Plot in The Old Nurse's Story

Plot Examples in The Old Nurse's Story:

The Old Nurse's Story 4

"with the dark wound on its right shoulder..."   (The Old Nurse's Story)

This observation is sinister, suggesting that violence had been committed against the ghostly child. However, the details of the injury remain unknown, increasing suspense as readers wonder how Rosamond and Hester will escape the danger surrounding them.

"but Miss Furnivall kept shrieking out, 'Oh, have mercy! Wilt Thou never forgive! It is many a long year ago——'..."   (The Old Nurse's Story)

Miss Furnivall’s dramatic reaction—the first display of sincere emotion we have seen from her or Mrs. Stark—is startling. Because Miss Furnivall seems genuinely afraid of the child, readers begin to suspect that she might know more than she’s saying about the cause of the supernatural happenings. This increases the suspense of the scene and greatly heightens the pervading sense of danger, and gives credibility to Rosamond’s version of events. Readers will likely begin to suspect that the supernatural events have something to do with the household’s history based on her outburst.

"if you had had a little girl to go hand-in-hand with you up the hill, don't you think the footprints would have gone along with yours?'..."   (The Old Nurse's Story)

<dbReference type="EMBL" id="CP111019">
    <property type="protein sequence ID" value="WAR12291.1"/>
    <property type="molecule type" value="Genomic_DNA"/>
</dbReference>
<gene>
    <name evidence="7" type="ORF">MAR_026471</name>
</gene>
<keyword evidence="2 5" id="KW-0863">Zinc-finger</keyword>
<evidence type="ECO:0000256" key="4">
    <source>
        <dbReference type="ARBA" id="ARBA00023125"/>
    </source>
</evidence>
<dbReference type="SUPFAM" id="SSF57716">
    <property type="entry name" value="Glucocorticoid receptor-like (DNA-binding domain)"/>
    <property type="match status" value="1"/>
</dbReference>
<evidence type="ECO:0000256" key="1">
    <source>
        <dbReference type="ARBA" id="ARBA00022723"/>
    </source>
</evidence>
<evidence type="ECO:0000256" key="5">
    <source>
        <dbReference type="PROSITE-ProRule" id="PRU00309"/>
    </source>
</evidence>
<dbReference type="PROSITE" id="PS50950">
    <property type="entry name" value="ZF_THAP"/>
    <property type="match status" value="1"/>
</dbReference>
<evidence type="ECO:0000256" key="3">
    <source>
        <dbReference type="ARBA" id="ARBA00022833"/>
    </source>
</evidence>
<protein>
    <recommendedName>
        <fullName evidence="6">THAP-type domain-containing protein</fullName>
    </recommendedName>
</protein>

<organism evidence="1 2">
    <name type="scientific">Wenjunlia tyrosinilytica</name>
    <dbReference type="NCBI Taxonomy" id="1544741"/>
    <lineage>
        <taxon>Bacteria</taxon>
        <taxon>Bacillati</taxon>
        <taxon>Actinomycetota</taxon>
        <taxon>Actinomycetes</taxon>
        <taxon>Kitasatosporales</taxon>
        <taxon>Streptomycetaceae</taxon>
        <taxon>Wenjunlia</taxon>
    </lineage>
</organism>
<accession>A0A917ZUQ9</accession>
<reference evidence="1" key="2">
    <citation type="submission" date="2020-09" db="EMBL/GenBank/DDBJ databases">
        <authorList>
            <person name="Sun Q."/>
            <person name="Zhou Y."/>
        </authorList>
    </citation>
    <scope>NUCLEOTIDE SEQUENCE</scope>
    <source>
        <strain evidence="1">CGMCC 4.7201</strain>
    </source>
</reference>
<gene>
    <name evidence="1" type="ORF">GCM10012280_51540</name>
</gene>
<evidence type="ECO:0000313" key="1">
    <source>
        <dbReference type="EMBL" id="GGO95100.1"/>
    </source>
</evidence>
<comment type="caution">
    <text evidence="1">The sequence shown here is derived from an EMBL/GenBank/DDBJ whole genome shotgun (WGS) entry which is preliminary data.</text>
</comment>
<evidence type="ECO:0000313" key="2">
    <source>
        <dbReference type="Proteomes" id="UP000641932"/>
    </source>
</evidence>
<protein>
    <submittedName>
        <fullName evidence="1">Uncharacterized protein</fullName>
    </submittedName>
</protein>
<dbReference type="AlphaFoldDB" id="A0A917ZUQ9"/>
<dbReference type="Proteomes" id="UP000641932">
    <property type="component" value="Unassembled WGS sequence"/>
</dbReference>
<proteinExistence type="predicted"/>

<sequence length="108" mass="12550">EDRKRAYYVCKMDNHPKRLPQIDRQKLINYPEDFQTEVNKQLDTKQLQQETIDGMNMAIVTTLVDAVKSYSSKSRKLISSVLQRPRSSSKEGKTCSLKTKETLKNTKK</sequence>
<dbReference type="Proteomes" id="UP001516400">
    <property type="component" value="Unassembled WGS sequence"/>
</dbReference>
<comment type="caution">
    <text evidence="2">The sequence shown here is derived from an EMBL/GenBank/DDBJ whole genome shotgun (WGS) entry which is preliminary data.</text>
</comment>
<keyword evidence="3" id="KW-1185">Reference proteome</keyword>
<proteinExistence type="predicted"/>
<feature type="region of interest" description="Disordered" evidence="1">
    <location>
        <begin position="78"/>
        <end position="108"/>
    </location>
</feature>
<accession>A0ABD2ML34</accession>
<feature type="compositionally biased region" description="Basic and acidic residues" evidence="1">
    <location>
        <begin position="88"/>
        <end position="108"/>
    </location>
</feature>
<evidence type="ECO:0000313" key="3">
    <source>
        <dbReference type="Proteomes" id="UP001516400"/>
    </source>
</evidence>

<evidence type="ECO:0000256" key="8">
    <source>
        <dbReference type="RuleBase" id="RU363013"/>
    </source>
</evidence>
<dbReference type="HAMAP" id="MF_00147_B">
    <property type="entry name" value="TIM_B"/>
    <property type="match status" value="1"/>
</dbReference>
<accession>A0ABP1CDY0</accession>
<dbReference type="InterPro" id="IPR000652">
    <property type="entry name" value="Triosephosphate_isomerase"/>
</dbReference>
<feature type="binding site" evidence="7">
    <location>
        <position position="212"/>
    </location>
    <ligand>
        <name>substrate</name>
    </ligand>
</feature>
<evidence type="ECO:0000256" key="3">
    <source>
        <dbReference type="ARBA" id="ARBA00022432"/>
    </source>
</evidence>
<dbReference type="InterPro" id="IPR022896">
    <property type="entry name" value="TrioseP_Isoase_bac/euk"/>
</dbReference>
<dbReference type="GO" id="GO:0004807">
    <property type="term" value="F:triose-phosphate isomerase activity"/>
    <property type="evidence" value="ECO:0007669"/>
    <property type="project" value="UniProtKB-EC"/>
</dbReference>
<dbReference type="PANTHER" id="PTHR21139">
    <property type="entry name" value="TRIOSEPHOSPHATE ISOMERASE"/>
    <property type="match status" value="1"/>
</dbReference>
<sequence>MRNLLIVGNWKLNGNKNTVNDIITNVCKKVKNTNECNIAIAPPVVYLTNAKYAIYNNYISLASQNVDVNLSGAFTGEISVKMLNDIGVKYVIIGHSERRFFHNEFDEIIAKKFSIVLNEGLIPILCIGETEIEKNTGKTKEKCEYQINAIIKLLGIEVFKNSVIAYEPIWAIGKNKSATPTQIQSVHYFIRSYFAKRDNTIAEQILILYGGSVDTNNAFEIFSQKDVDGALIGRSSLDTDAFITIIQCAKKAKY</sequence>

Though the organ’s music defies rational explanation, Hester doesn’t believe Rosamond’s account of being led outside by another girl since there’s only one set of footprints outside. This shows that Hester isn’t completely convinced that there’s anything supernatural going on. Also, this deepens the mystery of the manor, creating a tone of suspense and intrigue as readers wonder what is causing the mysterious events in the house.

"I was sometimes almost certain that I heard a noise as if someone was playing on the great organ in the hall...."   (The Old Nurse's Story)

The mystery of the manor is deepening: just as there are blocked-off portions of the estate, there is also the sound of organ music late at night. Though there may be a rational explanation for this phenomena—perhaps Hester is mistaking the sounds of the wind and wilderness for music—its presence still contributes to the manor’s otherworldly, spooky atmosphere.